Russia is disappearing Ukrainian civilians. Their families want answers

by | Jun 24, 2022 | Top Stories

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Iryna Andrusha (left) and Kateryna Andrusha, sister and mother, respectively, of Ukrainian school teacher Viktoria Andrusha, who was taken by Russian forces from the village of Novyi Bykiv in late March.

Anya Kamenetz/NPR

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Anya Kamenetz/NPR

Editor’s note: This story includes descriptions of violence. NOVYI BYKIV, Ukraine — She is fair, and she is stubborn. Those are the words Viktoria Andrusha’s mother and sister use to describe her. Russian soldiers took the 25-year-old Ukrainian teacher away in late March. Andrusha and her three older sisters grew up in the village of Novyi Bykiv, about 60 miles east of Kyiv. After graduating college, she taught middle school math in Brovary, a suburb closer to the capital. Bombs started falling in Brovary almost as soon as the war began. So she went to stay with her parents back in Novyi Bykiv, thinking it would be safer. But no. On Feb. 27, Russian soldiers invaded the village. They came to Andrusha’s home a month later. Based on some pictures and messages they found on her phone, they accused Andrusha of informing the Ukrainian army about Russian troop movements. And they took her away. She is still missing. United Nations human rights workers documented over 200 cases of enforced disappearances of civilians between February, when the Russians launched their invasion, and late May. Mainly the perpetrators are Russian military or affiliated armed groups.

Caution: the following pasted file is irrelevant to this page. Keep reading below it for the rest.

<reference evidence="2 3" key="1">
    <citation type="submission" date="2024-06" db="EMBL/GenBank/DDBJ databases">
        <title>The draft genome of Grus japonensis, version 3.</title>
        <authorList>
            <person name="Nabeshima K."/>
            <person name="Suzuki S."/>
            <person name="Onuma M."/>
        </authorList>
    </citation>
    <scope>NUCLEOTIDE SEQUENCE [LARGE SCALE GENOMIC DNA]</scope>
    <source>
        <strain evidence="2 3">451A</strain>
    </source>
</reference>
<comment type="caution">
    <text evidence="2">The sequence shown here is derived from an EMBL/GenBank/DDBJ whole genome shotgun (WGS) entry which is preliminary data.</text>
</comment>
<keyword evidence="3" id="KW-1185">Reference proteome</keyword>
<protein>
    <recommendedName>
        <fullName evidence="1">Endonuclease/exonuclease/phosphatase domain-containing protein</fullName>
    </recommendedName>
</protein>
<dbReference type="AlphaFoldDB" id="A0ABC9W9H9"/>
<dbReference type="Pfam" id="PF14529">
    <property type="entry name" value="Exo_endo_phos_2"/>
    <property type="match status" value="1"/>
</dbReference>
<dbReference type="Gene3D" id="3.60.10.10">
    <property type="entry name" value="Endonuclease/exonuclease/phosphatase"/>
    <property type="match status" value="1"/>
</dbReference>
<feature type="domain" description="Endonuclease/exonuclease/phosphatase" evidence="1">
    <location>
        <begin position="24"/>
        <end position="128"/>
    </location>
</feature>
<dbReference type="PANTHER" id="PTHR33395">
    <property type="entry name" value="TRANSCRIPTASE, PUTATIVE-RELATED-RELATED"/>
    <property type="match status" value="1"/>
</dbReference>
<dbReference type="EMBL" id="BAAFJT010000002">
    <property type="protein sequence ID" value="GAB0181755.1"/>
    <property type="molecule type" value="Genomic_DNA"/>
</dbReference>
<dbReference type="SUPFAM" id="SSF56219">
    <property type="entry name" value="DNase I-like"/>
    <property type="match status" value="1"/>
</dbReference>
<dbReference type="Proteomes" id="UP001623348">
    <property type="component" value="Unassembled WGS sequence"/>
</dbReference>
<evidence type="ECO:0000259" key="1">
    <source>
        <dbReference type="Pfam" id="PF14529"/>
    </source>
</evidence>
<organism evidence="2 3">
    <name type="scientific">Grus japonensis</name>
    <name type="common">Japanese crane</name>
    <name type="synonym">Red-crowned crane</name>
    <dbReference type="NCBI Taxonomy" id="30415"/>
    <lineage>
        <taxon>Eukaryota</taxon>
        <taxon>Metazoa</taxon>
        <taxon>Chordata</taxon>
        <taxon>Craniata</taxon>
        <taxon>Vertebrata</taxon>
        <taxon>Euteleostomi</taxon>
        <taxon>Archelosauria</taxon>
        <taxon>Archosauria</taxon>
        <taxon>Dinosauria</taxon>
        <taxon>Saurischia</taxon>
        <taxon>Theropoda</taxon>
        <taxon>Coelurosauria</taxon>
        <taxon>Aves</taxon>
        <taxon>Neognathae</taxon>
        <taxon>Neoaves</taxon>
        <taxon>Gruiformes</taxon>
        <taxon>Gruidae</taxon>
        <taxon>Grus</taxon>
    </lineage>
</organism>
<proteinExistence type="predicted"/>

NPR spoke to five Ukrainian civilians who had been detained by Russian soldiers, transported across the Russian border and held in the same two facilities for several weeks in March, April and/or May. The first facility was a tent camp in Glushkovo, Russia. The second was a jail in Kursk, 250 miles from the Ukrainian border. Now back home, the interviewees shared parallel stories of violence and humiliation. They came forward to speak to the media, despite fear of retaliation, because they wanted to help Andrusha’s family. She was seen in both places. And those who didn’t see her heard rumors about the brave teacher from Brovary. “On the day they left, she just came up to me, kissed me, and she asked for warm socks,” says her mother, Kateryna Andrusha, with tears in her eyes. “And then she asked the soldiers’ permission to say goodbye to her father.”

Viktoria Andrusha’s mother, Kateryna Andrusha, in her office, damaged by Russian soldiers.

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